The plan was deceptively simple and had the advantage of
    cloaking the seizure of absolute power in legality. — William L.
    Shirer, “The Rise and Fall of the Third Reich”

There is much that is misunderstood about the split in the Reform
Party that occurred at its presidential nominating convention in Long
Beach, Calif., this weekend. The media, not surprisingly, tuned in when
it realized that there was $12.6 million involved. Would the money go to
the presumptive nominee, Pat Buchanan, a harsh social conservative, but
a respectable journalistic fellow-traveler nonetheless? Or would it go
to the anti-Buchanan John Hagelin, the insurgent entry into Reform’s
obscure (as far as the press was concerned) candidate selection process?

By mid-afternoon of the opening day of the convention, the split was
evident. There were two rooms, two podiums, two backdrops, two chairmen,
two credentials committees, two sets of delegates, two sets of primary
results, and two C-SPAN crews. The media broke the story down to its
brass tacks: There was an ideological rift in the party and each side
claimed the nomination and the money.

A few quick calls to the Federal Election Commission allowed
reporters to bone up on the financial and legal details. Interviews with
the leader of the party’s anti-Buchanan forces, James Mangia, educated
the press on how Buchanan had submitted 500,000 allegedly ineligible
voters to the primary process and then refused to comply with the
party’s demand for verification of their eligibility. The Buchanan camp
stonewalled both the party’s investigation and the media’s shockingly
kid-glove questions. (The notable exception to this was Paula Zahn’s
grilling of Buchanan on her Fox News show, “The Edge.”)

But the press — which bemoans that the political conventions produce
no real drama — has so far missed the historical dimension of the
Reform Party split.

Though written about Adolf Hitler’s triumph over the democratic
process in March 1933, the observation by journalist and author William
L. Shirer quoted above could easily have been about the Buchanan putsch
inside the Reform Party. While the Nazis had won the 1933 national
election, Hitler’s 16-vote majority in the Reichstag was short of the
two-thirds supermajority he needed to have the German Parliament pass an
“enabling act” to alter the
constitution to allow Hitler’s cabinet to take over exclusive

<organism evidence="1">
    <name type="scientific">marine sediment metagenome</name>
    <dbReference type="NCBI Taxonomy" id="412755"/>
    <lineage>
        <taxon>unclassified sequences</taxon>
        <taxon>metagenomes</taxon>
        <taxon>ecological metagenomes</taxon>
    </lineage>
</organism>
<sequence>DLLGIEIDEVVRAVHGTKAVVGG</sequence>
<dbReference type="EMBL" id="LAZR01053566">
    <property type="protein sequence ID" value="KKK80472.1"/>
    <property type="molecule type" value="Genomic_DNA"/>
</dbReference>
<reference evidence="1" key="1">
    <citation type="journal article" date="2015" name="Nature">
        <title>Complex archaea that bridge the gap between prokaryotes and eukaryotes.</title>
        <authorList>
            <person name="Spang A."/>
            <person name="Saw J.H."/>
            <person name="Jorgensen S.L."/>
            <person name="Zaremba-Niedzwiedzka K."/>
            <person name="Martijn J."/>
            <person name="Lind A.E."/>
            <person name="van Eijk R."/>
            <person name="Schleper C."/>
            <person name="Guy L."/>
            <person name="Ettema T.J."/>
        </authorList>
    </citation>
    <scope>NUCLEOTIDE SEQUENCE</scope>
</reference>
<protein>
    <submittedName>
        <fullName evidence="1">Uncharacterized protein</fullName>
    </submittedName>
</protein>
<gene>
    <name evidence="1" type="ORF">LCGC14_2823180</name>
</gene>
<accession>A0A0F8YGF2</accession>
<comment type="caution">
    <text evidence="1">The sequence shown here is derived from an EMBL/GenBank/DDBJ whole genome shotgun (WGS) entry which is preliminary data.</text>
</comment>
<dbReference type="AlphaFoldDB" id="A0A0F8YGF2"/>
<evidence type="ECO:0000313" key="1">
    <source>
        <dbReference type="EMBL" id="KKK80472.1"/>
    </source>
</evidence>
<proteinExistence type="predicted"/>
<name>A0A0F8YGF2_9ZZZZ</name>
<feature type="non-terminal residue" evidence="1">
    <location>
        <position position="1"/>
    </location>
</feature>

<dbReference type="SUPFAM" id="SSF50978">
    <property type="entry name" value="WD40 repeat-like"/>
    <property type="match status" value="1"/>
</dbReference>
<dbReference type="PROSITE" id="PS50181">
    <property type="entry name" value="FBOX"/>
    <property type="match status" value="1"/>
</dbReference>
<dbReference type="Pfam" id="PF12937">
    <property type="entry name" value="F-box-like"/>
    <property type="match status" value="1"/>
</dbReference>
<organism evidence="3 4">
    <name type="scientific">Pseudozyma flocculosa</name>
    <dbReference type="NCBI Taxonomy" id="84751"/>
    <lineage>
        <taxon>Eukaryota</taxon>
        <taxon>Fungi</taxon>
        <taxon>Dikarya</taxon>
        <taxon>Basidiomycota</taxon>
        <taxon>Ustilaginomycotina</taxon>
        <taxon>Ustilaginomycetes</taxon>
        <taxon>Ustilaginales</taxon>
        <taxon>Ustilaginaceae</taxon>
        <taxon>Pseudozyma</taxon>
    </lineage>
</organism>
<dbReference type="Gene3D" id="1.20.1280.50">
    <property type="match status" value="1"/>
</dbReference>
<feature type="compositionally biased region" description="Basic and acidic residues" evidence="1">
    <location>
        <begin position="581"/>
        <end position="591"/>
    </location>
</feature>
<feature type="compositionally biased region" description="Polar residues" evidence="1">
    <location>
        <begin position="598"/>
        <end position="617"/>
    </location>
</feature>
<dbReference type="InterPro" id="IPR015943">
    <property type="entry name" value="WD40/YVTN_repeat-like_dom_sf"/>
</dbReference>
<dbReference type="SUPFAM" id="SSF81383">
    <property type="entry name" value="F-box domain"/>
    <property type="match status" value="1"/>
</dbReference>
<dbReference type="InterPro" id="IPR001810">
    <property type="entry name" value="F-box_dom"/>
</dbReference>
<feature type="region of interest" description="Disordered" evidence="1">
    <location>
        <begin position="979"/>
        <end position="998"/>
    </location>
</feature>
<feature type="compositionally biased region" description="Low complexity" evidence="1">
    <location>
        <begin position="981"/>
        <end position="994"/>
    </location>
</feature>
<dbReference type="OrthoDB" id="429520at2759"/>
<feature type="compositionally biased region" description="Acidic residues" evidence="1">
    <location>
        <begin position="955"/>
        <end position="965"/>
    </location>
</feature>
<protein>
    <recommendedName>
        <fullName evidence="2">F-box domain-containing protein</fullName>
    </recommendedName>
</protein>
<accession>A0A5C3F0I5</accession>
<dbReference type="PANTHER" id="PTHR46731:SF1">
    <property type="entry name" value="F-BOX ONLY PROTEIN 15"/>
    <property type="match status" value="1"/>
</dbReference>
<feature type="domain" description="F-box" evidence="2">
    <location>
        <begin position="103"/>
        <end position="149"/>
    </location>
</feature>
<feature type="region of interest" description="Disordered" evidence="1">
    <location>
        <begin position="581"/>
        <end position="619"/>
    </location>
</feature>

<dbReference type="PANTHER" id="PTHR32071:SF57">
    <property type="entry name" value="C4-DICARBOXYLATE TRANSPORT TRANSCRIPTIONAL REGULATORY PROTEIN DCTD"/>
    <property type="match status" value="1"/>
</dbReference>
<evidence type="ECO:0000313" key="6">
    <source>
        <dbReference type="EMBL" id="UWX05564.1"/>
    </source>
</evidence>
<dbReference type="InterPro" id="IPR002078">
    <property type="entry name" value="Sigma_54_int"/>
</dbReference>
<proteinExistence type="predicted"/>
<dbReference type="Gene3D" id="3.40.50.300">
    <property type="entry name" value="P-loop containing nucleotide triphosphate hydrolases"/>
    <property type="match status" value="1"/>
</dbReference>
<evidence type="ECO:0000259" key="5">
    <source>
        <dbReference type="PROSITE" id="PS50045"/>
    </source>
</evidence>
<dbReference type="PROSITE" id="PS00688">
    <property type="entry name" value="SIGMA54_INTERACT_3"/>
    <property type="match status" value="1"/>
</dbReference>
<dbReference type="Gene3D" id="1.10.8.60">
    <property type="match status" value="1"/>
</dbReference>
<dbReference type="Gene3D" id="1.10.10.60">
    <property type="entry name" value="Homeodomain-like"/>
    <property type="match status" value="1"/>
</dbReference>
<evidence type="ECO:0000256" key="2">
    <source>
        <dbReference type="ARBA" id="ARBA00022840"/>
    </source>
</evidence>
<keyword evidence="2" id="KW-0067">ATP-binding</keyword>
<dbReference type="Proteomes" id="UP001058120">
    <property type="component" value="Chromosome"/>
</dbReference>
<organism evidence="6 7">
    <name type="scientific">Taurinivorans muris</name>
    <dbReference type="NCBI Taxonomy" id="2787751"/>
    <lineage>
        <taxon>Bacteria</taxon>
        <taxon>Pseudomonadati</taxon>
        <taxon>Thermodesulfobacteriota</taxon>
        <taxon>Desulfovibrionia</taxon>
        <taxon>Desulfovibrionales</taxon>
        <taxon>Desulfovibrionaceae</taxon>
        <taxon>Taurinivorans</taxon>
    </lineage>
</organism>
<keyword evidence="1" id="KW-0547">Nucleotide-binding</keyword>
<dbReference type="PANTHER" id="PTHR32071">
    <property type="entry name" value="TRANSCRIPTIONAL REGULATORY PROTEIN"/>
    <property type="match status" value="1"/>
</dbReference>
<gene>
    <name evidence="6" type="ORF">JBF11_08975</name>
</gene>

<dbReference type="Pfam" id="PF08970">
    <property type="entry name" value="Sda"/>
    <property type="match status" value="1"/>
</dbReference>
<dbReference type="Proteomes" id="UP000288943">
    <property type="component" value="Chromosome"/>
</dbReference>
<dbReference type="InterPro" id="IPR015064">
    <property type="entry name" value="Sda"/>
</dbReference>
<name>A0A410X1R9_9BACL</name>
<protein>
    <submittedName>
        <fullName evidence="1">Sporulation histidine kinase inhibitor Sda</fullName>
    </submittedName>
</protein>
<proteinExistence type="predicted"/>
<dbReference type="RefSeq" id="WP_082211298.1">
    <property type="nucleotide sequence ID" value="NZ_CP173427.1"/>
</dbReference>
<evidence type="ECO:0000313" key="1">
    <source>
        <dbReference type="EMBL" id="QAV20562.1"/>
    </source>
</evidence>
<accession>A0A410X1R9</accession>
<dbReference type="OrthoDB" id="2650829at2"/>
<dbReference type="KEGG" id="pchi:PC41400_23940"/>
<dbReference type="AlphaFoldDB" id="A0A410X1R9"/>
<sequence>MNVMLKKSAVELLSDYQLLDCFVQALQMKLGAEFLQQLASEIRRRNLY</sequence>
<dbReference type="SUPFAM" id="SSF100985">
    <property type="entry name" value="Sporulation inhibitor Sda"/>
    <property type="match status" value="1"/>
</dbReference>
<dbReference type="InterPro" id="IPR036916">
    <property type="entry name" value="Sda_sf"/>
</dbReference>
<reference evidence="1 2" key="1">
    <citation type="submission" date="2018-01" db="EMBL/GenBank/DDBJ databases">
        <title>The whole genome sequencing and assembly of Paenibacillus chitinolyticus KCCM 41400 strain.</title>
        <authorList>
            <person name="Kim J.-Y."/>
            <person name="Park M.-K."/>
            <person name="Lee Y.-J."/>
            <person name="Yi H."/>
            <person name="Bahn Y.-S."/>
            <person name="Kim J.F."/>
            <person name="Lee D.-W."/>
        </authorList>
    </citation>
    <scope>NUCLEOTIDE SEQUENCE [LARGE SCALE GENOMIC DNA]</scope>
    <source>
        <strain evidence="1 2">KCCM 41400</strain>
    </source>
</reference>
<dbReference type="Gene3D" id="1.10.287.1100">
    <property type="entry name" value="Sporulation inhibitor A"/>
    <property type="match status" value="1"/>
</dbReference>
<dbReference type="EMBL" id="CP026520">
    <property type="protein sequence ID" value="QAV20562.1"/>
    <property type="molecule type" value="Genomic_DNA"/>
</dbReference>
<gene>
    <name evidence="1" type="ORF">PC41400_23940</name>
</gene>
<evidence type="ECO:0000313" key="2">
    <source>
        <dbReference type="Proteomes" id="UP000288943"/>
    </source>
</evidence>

legislative power.

How to handle the need for the supermajority? Hitler had 81 communist
members of the Reichstag arrested before the vote. Reichstag President
Hermann Goering refused “admittance to a few Social Democrats.” The rest
of the votes were plucked through intimidation, deal making and
elaborate homage to Hitler’s governmental predecessors. The Enabling Act
was passed on March 23, and, as Shirer wrote, “Thus was parliamentary
democracy finally interred in Germany.”

When I endorsed Pat Buchanan’s candidacy in the Reform Party primary
in November last year, it was met with a hail of public skepticism and
criticism. My vision was for a left/right coalition — one that would
take Buchanan and his base outside of their social conservative moorings
and into direct contact with progressive populism. The left and the
liberal media
dismissed this as bizarre, strange bedfellowism and opportunism. The
left and the liberals pounced on Buchanan as a fascist, utterly blind to
my effort to create a non-lethal political environment in which
Buchanan’s working class followers could be joined to a movement for
democracy rather than political reaction.

Speaking as a leftist, I consider this a grave mistake by the
traditional left on two counts. First, many of Buchanan’s positions —
on trade, on globalism, on campaign finance reform and on U.S. military
interventionism — are positions wholly embraced by the left, which now
actively critiques globalist policies while telling Americans to vote
for the Democratic Party,
which supports them. Insofar as Buchanan, having become an independent,
can exploit that contradiction and draw a base away from the two
parties, the left has a responsibility to either try to reshape Buchanan
or to defeat his bid to take over the Reform Party. It did neither.

But as important, the neo-reactionary politic of Pat Buchanan lives
— not in his program — but in his Hitlerian trampling of democracy
inside the Reform Party, much of which played out at the convention

When Buchanan refused to comply with party authorities’ demands for